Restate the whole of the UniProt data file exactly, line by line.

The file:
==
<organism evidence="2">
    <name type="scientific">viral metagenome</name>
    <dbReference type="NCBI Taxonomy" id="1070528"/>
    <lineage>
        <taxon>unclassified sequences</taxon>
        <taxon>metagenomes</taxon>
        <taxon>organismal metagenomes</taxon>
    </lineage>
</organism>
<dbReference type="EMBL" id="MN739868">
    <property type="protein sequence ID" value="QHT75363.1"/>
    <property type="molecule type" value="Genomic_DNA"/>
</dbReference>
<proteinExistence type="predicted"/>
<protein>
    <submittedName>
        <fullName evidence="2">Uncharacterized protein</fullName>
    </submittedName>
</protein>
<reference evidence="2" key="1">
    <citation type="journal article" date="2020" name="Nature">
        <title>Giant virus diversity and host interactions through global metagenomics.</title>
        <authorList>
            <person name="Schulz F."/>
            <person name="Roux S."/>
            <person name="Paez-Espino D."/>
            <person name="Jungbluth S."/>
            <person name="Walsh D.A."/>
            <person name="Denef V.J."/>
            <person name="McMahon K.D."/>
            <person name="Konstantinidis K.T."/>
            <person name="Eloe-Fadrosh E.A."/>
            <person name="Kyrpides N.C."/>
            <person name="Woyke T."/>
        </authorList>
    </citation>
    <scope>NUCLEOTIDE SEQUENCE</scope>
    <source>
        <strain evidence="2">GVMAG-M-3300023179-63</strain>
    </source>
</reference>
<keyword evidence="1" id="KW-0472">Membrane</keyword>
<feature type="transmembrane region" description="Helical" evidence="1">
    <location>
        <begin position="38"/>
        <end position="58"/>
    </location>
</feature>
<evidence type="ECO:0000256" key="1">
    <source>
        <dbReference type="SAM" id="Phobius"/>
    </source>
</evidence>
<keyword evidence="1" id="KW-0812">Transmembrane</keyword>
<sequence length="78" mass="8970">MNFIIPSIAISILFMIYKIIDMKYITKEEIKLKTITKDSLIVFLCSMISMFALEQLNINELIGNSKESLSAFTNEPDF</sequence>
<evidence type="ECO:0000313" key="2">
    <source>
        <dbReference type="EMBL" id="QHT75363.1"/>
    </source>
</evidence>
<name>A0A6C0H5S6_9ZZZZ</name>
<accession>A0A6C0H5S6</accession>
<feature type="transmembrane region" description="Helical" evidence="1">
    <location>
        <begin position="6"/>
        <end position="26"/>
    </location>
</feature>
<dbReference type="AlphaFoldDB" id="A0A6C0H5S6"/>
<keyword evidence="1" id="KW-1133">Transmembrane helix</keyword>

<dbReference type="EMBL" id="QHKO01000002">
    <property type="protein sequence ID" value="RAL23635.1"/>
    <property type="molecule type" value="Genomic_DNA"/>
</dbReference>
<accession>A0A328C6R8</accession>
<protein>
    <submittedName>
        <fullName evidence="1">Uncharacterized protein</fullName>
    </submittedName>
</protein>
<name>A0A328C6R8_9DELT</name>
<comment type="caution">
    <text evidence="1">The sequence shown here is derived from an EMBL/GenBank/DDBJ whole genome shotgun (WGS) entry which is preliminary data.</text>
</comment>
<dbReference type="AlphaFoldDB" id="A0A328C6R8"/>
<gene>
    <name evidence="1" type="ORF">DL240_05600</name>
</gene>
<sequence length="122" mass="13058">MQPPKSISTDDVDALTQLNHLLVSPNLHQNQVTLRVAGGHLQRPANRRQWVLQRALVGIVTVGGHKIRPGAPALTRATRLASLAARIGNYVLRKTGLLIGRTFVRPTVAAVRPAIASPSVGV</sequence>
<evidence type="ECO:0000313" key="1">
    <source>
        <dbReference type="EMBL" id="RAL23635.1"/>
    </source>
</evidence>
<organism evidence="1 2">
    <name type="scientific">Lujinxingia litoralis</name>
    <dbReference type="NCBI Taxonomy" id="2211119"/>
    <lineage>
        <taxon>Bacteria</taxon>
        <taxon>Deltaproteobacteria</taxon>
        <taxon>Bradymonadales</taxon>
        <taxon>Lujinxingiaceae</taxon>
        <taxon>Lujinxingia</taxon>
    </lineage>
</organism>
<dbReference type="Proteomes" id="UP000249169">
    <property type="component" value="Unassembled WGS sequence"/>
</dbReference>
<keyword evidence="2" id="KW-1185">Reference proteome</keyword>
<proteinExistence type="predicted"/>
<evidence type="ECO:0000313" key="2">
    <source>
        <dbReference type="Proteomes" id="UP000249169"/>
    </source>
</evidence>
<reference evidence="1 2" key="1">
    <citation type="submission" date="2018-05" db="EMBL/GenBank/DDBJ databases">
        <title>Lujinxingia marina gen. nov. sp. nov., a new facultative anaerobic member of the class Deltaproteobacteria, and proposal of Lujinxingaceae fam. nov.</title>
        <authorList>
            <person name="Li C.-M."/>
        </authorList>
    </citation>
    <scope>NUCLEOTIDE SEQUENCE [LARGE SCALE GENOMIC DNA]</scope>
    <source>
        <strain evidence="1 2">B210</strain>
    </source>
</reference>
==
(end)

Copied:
<organism evidence="2">
    <name type="scientific">viral metagenome</name>
    <dbReference type="NCBI Taxonomy" id="1070528"/>
    <lineage>
        <taxon>unclassified sequences</taxon>
        <taxon>metagenomes</taxon>
        <taxon>organismal metagenomes</taxon>
    </lineage>
</organism>
<dbReference type="EMBL" id="MN739868">
    <property type="protein sequence ID" value="QHT75363.1"/>
    <property type="molecule type" value="Genomic_DNA"/>
</dbReference>
<proteinExistence type="predicted"/>
<protein>
    <submittedName>
        <fullName evidence="2">Uncharacterized protein</fullName>
    </submittedName>
</protein>
<reference evidence="2" key="1">
    <citation type="journal article" date="2020" name="Nature">
        <title>Giant virus diversity and host interactions through global metagenomics.</title>
        <authorList>
            <person name="Schulz F."/>
            <person name="Roux S."/>
            <person name="Paez-Espino D."/>
            <person name="Jungbluth S."/>
            <person name="Walsh D.A."/>
            <person name="Denef V.J."/>
            <person name="McMahon K.D."/>
            <person name="Konstantinidis K.T."/>
            <person name="Eloe-Fadrosh E.A."/>
            <person name="Kyrpides N.C."/>
            <person name="Woyke T."/>
        </authorList>
    </citation>
    <scope>NUCLEOTIDE SEQUENCE</scope>
    <source>
        <strain evidence="2">GVMAG-M-3300023179-63</strain>
    </source>
</reference>
<keyword evidence="1" id="KW-0472">Membrane</keyword>
<feature type="transmembrane region" description="Helical" evidence="1">
    <location>
        <begin position="38"/>
        <end position="58"/>
    </location>
</feature>
<evidence type="ECO:0000256" key="1">
    <source>
        <dbReference type="SAM" id="Phobius"/>
    </source>
</evidence>
<keyword evidence="1" id="KW-0812">Transmembrane</keyword>
<sequence length="78" mass="8970">MNFIIPSIAISILFMIYKIIDMKYITKEEIKLKTITKDSLIVFLCSMISMFALEQLNINELIGNSKESLSAFTNEPDF</sequence>
<evidence type="ECO:0000313" key="2">
    <source>
        <dbReference type="EMBL" id="QHT75363.1"/>
    </source>
</evidence>
<name>A0A6C0H5S6_9ZZZZ</name>
<accession>A0A6C0H5S6</accession>
<feature type="transmembrane region" description="Helical" evidence="1">
    <location>
        <begin position="6"/>
        <end position="26"/>
    </location>
</feature>
<dbReference type="AlphaFoldDB" id="A0A6C0H5S6"/>
<keyword evidence="1" id="KW-1133">Transmembrane helix</keyword>

<dbReference type="EMBL" id="QHKO01000002">
    <property type="protein sequence ID" value="RAL23635.1"/>
    <property type="molecule type" value="Genomic_DNA"/>
</dbReference>
<accession>A0A328C6R8</accession>
<protein>
    <submittedName>
        <fullName evidence="1">Uncharacterized protein</fullName>
    </submittedName>
</protein>
<name>A0A328C6R8_9DELT</name>
<comment type="caution">
    <text evidence="1">The sequence shown here is derived from an EMBL/GenBank/DDBJ whole genome shotgun (WGS) entry which is preliminary data.</text>
</comment>
<dbReference type="AlphaFoldDB" id="A0A328C6R8"/>
<gene>
    <name evidence="1" type="ORF">DL240_05600</name>
</gene>
<sequence length="122" mass="13058">MQPPKSISTDDVDALTQLNHLLVSPNLHQNQVTLRVAGGHLQRPANRRQWVLQRALVGIVTVGGHKIRPGAPALTRATRLASLAARIGNYVLRKTGLLIGRTFVRPTVAAVRPAIASPSVGV</sequence>
<evidence type="ECO:0000313" key="1">
    <source>
        <dbReference type="EMBL" id="RAL23635.1"/>
    </source>
</evidence>
<organism evidence="1 2">
    <name type="scientific">Lujinxingia litoralis</name>
    <dbReference type="NCBI Taxonomy" id="2211119"/>
    <lineage>
        <taxon>Bacteria</taxon>
        <taxon>Deltaproteobacteria</taxon>
        <taxon>Bradymonadales</taxon>
        <taxon>Lujinxingiaceae</taxon>
        <taxon>Lujinxingia</taxon>
    </lineage>
</organism>
<dbReference type="Proteomes" id="UP000249169">
    <property type="component" value="Unassembled WGS sequence"/>
</dbReference>
<keyword evidence="2" id="KW-1185">Reference proteome</keyword>
<proteinExistence type="predicted"/>
<evidence type="ECO:0000313" key="2">
    <source>
        <dbReference type="Proteomes" id="UP000249169"/>
    </source>
</evidence>
<reference evidence="1 2" key="1">
    <citation type="submission" date="2018-05" db="EMBL/GenBank/DDBJ databases">
        <title>Lujinxingia marina gen. nov. sp. nov., a new facultative anaerobic member of the class Deltaproteobacteria, and proposal of Lujinxingaceae fam. nov.</title>
        <authorList>
            <person name="Li C.-M."/>
        </authorList>
    </citation>
    <scope>NUCLEOTIDE SEQUENCE [LARGE SCALE GENOMIC DNA]</scope>
    <source>
        <strain evidence="1 2">B210</strain>
    </source>
</reference>